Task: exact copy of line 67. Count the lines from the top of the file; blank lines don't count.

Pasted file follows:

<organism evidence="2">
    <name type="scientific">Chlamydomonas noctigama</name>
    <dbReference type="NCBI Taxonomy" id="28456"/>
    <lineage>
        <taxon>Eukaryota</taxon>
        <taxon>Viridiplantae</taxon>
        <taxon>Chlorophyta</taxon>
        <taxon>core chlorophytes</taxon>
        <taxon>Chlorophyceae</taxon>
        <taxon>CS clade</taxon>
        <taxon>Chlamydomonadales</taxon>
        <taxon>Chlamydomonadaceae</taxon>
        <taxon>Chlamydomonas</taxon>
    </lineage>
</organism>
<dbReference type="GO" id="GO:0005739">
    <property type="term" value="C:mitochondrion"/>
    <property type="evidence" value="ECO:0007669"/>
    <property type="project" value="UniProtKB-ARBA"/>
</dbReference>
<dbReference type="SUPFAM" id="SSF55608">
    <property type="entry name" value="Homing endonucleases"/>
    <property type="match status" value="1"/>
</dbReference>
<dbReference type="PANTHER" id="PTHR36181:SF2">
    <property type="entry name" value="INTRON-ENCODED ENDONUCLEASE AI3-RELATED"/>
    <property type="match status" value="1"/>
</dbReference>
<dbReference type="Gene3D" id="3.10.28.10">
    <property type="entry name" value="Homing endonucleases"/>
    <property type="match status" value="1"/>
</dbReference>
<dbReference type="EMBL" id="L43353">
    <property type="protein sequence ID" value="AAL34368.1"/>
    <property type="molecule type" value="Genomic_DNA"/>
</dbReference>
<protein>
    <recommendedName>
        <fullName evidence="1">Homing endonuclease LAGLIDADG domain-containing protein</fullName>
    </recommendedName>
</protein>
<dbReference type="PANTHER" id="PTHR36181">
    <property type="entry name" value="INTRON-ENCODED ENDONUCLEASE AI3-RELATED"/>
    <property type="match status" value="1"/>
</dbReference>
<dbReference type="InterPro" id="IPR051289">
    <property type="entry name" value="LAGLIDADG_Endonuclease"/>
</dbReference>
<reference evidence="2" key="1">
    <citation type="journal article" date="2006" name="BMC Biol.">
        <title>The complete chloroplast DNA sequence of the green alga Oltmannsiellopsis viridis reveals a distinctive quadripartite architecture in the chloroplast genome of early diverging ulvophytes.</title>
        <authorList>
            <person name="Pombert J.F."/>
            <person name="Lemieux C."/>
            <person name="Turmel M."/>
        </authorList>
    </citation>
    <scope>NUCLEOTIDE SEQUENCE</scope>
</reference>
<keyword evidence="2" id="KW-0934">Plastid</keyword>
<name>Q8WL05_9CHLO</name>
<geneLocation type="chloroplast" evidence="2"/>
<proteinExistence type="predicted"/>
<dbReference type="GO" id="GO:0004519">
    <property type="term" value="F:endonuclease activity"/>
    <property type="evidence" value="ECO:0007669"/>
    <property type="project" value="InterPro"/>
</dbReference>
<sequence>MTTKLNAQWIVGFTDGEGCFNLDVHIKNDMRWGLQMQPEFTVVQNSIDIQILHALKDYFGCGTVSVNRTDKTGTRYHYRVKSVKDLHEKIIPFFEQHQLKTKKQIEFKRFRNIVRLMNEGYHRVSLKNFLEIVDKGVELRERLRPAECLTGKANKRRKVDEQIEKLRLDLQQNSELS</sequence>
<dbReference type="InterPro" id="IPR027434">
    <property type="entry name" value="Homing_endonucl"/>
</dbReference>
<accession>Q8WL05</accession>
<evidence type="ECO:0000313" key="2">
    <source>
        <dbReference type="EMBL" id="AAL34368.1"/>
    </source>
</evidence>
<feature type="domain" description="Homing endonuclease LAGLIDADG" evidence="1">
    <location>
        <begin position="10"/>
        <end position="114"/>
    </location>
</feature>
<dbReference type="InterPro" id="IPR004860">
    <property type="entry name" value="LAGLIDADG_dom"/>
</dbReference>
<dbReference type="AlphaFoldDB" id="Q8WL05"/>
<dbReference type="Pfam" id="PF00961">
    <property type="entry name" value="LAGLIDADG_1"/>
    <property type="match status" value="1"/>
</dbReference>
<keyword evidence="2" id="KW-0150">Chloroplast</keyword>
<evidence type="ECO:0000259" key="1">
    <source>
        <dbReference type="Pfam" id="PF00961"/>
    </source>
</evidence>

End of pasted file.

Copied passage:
    <property type="project" value="InterPro"/>